A couple of weeks ago I spent a few minutes looking out at the sea from Yuigahama Beach in Kamakura city just south of Tokyo. The beach faces south so you are always going to see the sun over the ocean from this point, I always wonder what Kamakura would like like from a boat in the ocean? Someday I need to find myself a spot on one of those boats I sometimes see on the horizon here. It’s an unseasonably cold early April afternoon but already some windsurfers and surfers are out there.
Japan is pretty wild country when it comes to geology, and any visit to the cost is bound to show you any number of geological features you’d only find in textbooks in other countries. Here’s a few snapshots of the wild coastline to the south of Hyuga city in Miyazaki prefecture, taken last summer. It might not look to bad, but the rock is very sharp and it was an ordeal to get from the top of the hill down to the rocky bottom and the water’s edge without scratches or bruises. Not surprisingly there were no other people in sight except for some fishing enthusiasts on one of the rock islands out in the ocean. I have more photos of this part of Japan and the critters that live here coming up.
On my last trip to Okinawa I visited the relatively new Chura-Sun beach (美らSUNビーチ) right to the south of Naha Airport and saw this group of wedding photographers doing their best to capture a young couple in the classic “groom getting blown away”. If you have ever been to a wedding in Okinawa, you know this pose! I was there in the winter and the beach was quite deserted, not least due to the cold winds. Even Okinawa gets chilly in the winter. I always thought of Okinawa as Japan’s own paradise. It is quite expensive to go there from the mainland but I am sure the locals are happy to keep it that way. I wouldn’t mind spending a few months there in spring or summer!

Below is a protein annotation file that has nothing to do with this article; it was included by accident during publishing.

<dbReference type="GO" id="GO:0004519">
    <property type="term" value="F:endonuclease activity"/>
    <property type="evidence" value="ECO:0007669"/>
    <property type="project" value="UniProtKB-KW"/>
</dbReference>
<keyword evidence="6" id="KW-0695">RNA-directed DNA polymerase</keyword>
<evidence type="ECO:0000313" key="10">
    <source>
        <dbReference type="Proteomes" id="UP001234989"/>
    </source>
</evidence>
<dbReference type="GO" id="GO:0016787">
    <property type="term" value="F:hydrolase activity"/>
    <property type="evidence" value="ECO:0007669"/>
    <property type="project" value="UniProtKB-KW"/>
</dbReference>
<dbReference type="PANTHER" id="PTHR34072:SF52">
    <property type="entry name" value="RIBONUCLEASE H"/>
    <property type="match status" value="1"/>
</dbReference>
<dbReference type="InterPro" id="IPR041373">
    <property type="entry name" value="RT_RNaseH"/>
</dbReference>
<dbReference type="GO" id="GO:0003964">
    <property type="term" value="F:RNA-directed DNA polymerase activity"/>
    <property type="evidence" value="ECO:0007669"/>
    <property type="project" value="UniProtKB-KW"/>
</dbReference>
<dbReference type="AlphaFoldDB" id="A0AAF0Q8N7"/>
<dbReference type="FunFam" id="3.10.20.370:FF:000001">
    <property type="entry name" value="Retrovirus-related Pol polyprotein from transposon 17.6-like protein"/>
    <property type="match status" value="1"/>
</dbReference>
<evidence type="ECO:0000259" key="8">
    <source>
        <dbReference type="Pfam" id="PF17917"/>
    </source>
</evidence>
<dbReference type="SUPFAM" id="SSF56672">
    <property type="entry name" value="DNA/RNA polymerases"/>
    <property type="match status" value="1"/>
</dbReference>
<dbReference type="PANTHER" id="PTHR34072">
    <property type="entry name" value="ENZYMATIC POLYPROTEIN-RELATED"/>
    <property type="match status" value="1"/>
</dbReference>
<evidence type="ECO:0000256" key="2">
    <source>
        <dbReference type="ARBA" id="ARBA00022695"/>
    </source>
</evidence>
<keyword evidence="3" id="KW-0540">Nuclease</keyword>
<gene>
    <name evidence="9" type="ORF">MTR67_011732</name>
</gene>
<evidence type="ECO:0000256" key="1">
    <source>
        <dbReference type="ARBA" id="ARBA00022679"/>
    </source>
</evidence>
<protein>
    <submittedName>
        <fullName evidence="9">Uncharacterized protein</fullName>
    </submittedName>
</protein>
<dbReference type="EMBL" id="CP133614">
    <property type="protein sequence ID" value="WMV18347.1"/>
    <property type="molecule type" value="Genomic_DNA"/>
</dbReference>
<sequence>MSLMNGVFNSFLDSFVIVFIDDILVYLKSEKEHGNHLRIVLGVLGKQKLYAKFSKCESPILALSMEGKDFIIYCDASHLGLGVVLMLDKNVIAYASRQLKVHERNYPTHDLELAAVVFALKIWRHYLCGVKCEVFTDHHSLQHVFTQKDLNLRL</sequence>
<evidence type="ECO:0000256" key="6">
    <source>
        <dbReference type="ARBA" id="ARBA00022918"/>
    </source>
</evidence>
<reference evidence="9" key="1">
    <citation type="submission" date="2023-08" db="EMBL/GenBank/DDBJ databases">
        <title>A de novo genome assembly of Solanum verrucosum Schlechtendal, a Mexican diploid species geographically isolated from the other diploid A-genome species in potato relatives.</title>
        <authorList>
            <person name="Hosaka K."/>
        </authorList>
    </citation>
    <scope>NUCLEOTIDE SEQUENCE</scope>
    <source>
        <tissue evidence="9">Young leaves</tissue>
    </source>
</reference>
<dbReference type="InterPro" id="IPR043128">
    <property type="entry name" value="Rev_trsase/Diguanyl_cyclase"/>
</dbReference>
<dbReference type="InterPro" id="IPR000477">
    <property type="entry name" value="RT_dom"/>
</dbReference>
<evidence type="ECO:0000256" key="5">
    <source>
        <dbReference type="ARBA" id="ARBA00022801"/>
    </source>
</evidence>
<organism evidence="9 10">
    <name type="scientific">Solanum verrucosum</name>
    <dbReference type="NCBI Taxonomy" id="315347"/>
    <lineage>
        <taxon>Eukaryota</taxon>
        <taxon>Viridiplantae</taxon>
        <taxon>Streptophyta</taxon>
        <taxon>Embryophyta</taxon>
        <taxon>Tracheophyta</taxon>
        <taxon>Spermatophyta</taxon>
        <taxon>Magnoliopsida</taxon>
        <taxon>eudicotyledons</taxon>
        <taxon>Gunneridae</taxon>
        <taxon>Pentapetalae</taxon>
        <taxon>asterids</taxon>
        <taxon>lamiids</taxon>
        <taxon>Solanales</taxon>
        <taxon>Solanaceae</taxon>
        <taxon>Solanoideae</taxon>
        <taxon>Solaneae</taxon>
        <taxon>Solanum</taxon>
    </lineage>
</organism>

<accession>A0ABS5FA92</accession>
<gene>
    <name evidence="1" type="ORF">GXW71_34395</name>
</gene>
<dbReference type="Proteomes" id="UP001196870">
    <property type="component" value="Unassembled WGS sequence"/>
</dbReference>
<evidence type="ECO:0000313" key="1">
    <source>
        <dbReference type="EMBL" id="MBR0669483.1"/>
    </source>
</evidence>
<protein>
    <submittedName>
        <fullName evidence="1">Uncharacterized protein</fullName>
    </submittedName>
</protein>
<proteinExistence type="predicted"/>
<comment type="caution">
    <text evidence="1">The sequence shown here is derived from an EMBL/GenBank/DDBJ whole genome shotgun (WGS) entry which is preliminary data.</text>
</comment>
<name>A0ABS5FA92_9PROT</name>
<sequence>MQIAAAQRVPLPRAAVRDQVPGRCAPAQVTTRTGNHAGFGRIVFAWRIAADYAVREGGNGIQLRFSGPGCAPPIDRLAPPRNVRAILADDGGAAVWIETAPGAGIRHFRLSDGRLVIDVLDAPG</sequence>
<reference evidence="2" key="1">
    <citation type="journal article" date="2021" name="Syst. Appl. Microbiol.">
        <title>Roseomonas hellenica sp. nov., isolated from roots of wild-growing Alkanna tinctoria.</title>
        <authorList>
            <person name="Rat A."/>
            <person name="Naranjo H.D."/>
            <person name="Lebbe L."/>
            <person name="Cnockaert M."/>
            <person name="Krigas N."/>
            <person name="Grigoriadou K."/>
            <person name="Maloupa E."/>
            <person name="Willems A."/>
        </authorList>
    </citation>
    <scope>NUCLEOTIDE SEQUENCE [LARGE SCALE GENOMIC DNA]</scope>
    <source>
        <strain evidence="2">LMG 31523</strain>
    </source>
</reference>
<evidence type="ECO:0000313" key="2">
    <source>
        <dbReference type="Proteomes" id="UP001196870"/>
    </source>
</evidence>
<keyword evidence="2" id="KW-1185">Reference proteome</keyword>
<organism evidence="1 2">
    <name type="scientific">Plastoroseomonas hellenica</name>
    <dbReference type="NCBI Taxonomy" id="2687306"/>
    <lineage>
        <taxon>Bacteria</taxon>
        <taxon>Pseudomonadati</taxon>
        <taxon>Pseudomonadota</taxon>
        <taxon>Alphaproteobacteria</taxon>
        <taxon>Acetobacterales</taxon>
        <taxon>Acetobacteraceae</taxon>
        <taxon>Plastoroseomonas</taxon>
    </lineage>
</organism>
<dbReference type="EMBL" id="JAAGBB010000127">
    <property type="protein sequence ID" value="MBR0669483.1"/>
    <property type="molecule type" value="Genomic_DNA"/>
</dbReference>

On a cape near the city of Hyuga in Miyazaki prefecture on the eastern edge of Kyushu you will find a peculiarly shaped geological formation. It is know as Kurusunoumi, from the Portuguese word for cross and the Japanese word for ocean (クルスの海). The coastline of Miyazaki is just as elsewhere in Kyushu quite stunning. Friends of history will remember that the first European contacts of Japan was with Portuguese traders, who also introduced guns, the secret of gunpowder and even christianity to the Japanese islands. So we have the seafaring skills of the portuguese to thank for our Japanese ninja, the original keepers of the secrets of gunpowder. Eventually the were banned from Japan for preaching too aggressively, but foreign trade kept on in the able hands of the Dutch and a smattering of English “factors”, mainly in the Kyushu area. I include a screen shot from Google Earth showing roughly the same cross from above. I wish I was a better nature photographer, alas I feel my skill lies more in the portraiture of people than in the photography of geology!